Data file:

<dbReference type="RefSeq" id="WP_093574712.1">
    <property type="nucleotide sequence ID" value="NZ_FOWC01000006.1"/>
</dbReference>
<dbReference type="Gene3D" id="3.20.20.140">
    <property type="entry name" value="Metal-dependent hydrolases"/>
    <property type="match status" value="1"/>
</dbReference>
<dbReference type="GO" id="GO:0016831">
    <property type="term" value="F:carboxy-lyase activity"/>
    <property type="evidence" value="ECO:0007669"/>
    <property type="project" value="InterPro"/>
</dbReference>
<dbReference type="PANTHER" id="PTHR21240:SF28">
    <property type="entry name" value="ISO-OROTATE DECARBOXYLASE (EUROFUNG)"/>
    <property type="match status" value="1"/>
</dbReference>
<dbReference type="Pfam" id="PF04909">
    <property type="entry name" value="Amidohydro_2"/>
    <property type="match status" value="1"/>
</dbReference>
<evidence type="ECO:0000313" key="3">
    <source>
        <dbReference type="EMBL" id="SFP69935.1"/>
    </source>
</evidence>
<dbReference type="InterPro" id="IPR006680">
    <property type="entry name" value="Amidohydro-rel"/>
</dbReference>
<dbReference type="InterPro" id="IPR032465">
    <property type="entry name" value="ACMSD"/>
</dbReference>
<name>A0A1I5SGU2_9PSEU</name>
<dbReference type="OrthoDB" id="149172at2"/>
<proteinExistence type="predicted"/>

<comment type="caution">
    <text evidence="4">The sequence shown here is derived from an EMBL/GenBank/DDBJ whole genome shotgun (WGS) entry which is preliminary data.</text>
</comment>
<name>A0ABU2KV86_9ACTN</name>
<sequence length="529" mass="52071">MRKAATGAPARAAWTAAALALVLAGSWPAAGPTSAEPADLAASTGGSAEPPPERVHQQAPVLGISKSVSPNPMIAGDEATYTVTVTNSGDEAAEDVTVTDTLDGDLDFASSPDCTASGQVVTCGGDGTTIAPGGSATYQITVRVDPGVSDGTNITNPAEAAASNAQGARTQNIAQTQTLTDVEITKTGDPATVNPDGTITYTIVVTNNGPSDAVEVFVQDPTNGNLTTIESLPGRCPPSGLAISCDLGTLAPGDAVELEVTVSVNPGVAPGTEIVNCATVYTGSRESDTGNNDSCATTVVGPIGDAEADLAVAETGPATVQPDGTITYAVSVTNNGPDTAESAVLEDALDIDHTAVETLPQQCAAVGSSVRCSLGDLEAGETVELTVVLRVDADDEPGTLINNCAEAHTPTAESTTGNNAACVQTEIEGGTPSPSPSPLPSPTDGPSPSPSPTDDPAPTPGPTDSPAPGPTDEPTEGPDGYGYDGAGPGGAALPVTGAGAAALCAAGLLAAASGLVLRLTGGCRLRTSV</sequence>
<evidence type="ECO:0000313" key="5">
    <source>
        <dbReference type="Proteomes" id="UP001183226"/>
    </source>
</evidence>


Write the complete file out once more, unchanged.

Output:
<dbReference type="RefSeq" id="WP_093574712.1">
    <property type="nucleotide sequence ID" value="NZ_FOWC01000006.1"/>
</dbReference>
<dbReference type="Gene3D" id="3.20.20.140">
    <property type="entry name" value="Metal-dependent hydrolases"/>
    <property type="match status" value="1"/>
</dbReference>
<dbReference type="GO" id="GO:0016831">
    <property type="term" value="F:carboxy-lyase activity"/>
    <property type="evidence" value="ECO:0007669"/>
    <property type="project" value="InterPro"/>
</dbReference>
<dbReference type="PANTHER" id="PTHR21240:SF28">
    <property type="entry name" value="ISO-OROTATE DECARBOXYLASE (EUROFUNG)"/>
    <property type="match status" value="1"/>
</dbReference>
<dbReference type="Pfam" id="PF04909">
    <property type="entry name" value="Amidohydro_2"/>
    <property type="match status" value="1"/>
</dbReference>
<evidence type="ECO:0000313" key="3">
    <source>
        <dbReference type="EMBL" id="SFP69935.1"/>
    </source>
</evidence>
<dbReference type="InterPro" id="IPR006680">
    <property type="entry name" value="Amidohydro-rel"/>
</dbReference>
<dbReference type="InterPro" id="IPR032465">
    <property type="entry name" value="ACMSD"/>
</dbReference>
<name>A0A1I5SGU2_9PSEU</name>
<dbReference type="OrthoDB" id="149172at2"/>
<proteinExistence type="predicted"/>

<comment type="caution">
    <text evidence="4">The sequence shown here is derived from an EMBL/GenBank/DDBJ whole genome shotgun (WGS) entry which is preliminary data.</text>
</comment>
<name>A0ABU2KV86_9ACTN</name>
<sequence length="529" mass="52071">MRKAATGAPARAAWTAAALALVLAGSWPAAGPTSAEPADLAASTGGSAEPPPERVHQQAPVLGISKSVSPNPMIAGDEATYTVTVTNSGDEAAEDVTVTDTLDGDLDFASSPDCTASGQVVTCGGDGTTIAPGGSATYQITVRVDPGVSDGTNITNPAEAAASNAQGARTQNIAQTQTLTDVEITKTGDPATVNPDGTITYTIVVTNNGPSDAVEVFVQDPTNGNLTTIESLPGRCPPSGLAISCDLGTLAPGDAVELEVTVSVNPGVAPGTEIVNCATVYTGSRESDTGNNDSCATTVVGPIGDAEADLAVAETGPATVQPDGTITYAVSVTNNGPDTAESAVLEDALDIDHTAVETLPQQCAAVGSSVRCSLGDLEAGETVELTVVLRVDADDEPGTLINNCAEAHTPTAESTTGNNAACVQTEIEGGTPSPSPSPLPSPTDGPSPSPSPTDDPAPTPGPTDSPAPGPTDEPTEGPDGYGYDGAGPGGAALPVTGAGAAALCAAGLLAAASGLVLRLTGGCRLRTSV</sequence>
<evidence type="ECO:0000313" key="5">
    <source>
        <dbReference type="Proteomes" id="UP001183226"/>
    </source>
</evidence>